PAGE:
It seems that Epic Games will not go quietly into the night regarding Silicon Knight's recent lawsuit contending that Epic willfully and illegally withheld vital parts of the Unreal Engine from them, resulting in delays and buggy code for the upcoming SK game, Too Human.
Epic Games VP Mark Rein released a statement today saying that Epic has "done nothing wrong" and that Epic will be counter-suing SK for "misappropriat[ing] Epic's licensed technology" with the development of the Silicon Knights Engine, a move SK's lawsuit claims was forced by Epic when it refused to support efforts to optimize the code for Too Human. Epic went on to say, "Indeed, the plain language of the Silicon Knights' Complaint makes clear that Silicon Knights wants to take Epic's Licensed Technology, pay nothing for it, and use it any way it pleases."
This accusation may have merit. In the Silicon Knights suit
, SK states that "Progress on the Silicon Knights’ Engine continues to date and, at this time, the Silicon Knights Engine is completely independent of Epic’s Engine and certainly derives no benefit from the unworkable source code provided by Epic." Later in the same paragraph the suit states, "Moreover, as development of the Silicon Knights Engine continues, the amount of code from Epic’s Engine employed by Silicon Knights continues to decrease. After the release of Silicon Knights’ Too Human, all Epic code will be removed from the Silicon Knights Engine", inferring that there is indeed UE3 code within the developing SK Engine, despite the fact that it "derives no benefit from the unworkable source code." Furthermore, in the Prayer section (basically where SK lays out how they would like the Court to rule), clause M states that "(4) Silicon Knights may alter the Engine without restriction; (5) Silicon Knights is under no obligation to disclose or share any alterations Silicon Knights makes or causes to be made to the Engine with anyone, including Epic". To Mark Rein, this is essentially is an open admission of SK's willingness to use parts of Epic's engine code without having to pay for it.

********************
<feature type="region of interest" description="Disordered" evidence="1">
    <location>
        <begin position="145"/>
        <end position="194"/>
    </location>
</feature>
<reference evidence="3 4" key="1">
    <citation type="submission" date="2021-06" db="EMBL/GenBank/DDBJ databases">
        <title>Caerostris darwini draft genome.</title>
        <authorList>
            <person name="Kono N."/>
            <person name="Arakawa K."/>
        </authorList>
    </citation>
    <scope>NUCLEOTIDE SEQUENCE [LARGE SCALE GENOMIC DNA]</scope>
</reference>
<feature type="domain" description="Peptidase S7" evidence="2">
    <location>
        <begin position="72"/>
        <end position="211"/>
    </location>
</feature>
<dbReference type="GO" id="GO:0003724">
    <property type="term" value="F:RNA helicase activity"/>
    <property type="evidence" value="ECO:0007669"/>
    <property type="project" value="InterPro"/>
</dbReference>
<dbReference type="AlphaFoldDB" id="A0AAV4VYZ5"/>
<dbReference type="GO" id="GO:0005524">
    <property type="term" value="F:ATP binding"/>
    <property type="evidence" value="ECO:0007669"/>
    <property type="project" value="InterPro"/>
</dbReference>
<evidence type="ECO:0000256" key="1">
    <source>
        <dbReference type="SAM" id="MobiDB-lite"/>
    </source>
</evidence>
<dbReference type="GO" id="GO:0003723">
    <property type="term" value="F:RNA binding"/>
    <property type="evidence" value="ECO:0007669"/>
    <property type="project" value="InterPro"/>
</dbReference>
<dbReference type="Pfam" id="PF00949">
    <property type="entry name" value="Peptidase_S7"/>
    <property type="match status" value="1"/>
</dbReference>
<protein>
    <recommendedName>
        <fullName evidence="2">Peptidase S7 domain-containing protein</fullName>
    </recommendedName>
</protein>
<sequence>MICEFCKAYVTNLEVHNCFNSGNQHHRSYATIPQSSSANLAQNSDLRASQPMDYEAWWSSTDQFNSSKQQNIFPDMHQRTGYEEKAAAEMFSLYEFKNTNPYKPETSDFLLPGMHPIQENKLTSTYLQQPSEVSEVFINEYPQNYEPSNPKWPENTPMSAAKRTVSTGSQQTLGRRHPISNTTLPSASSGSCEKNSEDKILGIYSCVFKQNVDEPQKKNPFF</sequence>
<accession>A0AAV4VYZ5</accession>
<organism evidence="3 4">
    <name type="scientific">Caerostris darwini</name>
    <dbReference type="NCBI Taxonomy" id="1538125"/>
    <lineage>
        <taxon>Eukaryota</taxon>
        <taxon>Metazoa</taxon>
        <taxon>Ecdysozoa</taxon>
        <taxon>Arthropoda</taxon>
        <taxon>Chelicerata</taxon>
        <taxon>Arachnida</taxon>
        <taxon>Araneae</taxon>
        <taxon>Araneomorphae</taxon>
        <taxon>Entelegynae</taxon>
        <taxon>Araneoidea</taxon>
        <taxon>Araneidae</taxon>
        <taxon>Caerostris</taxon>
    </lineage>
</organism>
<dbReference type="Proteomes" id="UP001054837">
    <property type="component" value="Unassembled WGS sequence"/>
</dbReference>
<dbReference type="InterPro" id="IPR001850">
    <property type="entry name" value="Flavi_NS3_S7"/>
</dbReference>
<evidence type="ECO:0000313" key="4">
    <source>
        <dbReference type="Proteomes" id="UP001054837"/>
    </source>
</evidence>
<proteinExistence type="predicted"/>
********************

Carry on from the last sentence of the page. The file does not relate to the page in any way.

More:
More information is available at GameDaily.Biz
, since they are apparently one of the chosen few who received the initial press contact from Epic.